I am writing this in the city of Auckland. It is the last day of a ten day trip to New Zealand. The main purpose of my visit was to attend a meeting of the International Geographical Union’s Commission on the Dynamics of Economic Spaces. The theme of this year’s meeting was ‘New Resource Geographies”. I made a presentation on changes taking place in the American hops industry as a result of the growth of the craft brewing sector. The meeting was in Palmerston North, an inland town of about 85,000 residents, located on the eastern Manawatu Plains of the country’s North Island.
As always, when I travel, I enjoy exploring the beer scene in the places I visit. Like many developed economies New Zealand has an emerging craft beer scene. According to a 2016 report there are 168 craft breweries in this country of 4.5 million people. Craft beer accounts for fifteen percent of the country’s beer sales.
After Palmerston North I took the bus south to New Zealand’s capital city, Wellington. A city of 400,000 Wellington has a vibrant craft beer scene. This was my third visit to New Zealand, but my first to Wellington. While there I took the opportunity to visit one of the city’s craft breweries. Black Dog Brew Co. was established in 2011. Located right in the heart of the CBD the brewery was a comfortable walk from my hotel. I arrived at the brewery mid-afternoon on a Saturday. As I approached I was a little surprised to see that it seemed to be packed with people – they were spilling out onto the streets. I had stopped in at a few bars on my way to the Black Dog and the Saturday afternoon patrons were few in number. But, as I got closer, I noticed something unusual about the crowd at Black Dog – many of them had dogs in tow. As it turns out my visit to the brewery coincided with the annual fundraiser that the brewery holds for the Wellington branch of the Society for the Prevention of Cruelty to Animals (SPCA). I made my way through a throng of people and dogs and found a seat towards the back of the bar. As I looked round I counted probably a dozen dogs who sniffed around as their happy owners enjoyed a brew. Last year’s event attracted forty or so dogs apparently. This was the third year that the brewery had hosted this fundraiser. And each year they have brewed a special beer; the proceeds from the sale of which are donated to the Wellington SPCA. In 2015 the brew was Skater Hater, a hoppy Pilsner. It was named after one of the dogs who regularly frequents the brewery and has a particular disdain for skateboarders. This year the brewery produced XPCA, a New Zealand Pale Ale. While I was there one of the brewery’s owners, Simon Edward, said a few words about the event and thanked everyone who had come out in support.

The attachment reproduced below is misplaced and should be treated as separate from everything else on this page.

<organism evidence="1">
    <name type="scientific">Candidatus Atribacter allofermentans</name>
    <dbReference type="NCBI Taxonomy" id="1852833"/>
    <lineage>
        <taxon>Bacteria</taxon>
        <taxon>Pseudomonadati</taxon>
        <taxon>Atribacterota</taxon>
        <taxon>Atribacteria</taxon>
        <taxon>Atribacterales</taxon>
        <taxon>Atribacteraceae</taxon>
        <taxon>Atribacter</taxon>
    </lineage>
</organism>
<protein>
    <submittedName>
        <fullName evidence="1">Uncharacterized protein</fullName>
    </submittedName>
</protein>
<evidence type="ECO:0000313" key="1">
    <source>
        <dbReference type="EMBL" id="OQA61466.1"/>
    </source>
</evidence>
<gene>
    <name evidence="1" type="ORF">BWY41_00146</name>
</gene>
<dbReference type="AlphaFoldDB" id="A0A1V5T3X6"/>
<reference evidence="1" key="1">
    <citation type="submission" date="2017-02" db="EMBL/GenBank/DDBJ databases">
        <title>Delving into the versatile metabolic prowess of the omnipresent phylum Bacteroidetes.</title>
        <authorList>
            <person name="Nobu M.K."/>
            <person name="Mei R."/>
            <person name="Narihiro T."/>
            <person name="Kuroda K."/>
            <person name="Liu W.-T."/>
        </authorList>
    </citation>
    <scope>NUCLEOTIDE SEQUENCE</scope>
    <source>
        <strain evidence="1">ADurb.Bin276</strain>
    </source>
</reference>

While the brewery was too busy for me to get a few words with any of the owners all indications are that they are dog lovers. In addition to this annual fundraiser and the brewery’s name, a number of Black Dog’s brews are named to have a dog connection. Clifford, a Red IPA, is named (presumably) after the children’s book character, Clifford the Big Red Dog. Then there’s Hair of the Dog, an appropriately-named breakfast IPA that comes in at an ABV of 2.2%. Other dog-inspired beers are Golden Lab (a golden ale), Chomp (a New Zealand pale ale), and Bite (a hopped Pilsner). I spent an enjoyable hour or so at the Black Dog, sampling their beer while watching dog lovers and their pooches.
The fact that Black Dog were hosting an event to support a local charitable cause does not surprise me. Craft breweries tend to be high connected to and engaged with their local communities. In 2014, for example, American craft breweries raised over seventy-one million dollars for charity, That’s an average of $20,664 per craft brewery or $3.25 per barrel.
In addition to craft breweries Wellington also has a number of craft beer bars. After Black Dog I visited one of those – The Malthouse. Since its opening in 1993 this Wellington institution has been described as the high alter of the local craft beer scene. It was the first bar in the city to serve Heineken. Today if offers 150+ beers, including 25+ on draft, from all over New Zealand and around the world. Non-draft beer is stored in one of six refrigerated coolers, each one set at a different temperature to suit the. beer inside.
It is really great to see the craft brewing movement prosper outside of the United States. And the more I travel, the more I talk to people, and the more I read about craft brewing in other countries the more I notice commonalities that transcend international borders. Whether you are in Sweden, New Zealand, or in the United States there are a growing number of people who desire beer that is of higher quality and more flavorful and more diverse than that which is being offered to them by the large multinational conglomerates. And thankfully there are brewers who are willing to step-up and take the risk of commercializing their hobby to provide the beer drinker with the wonderful array of craft beers that we have available to us today.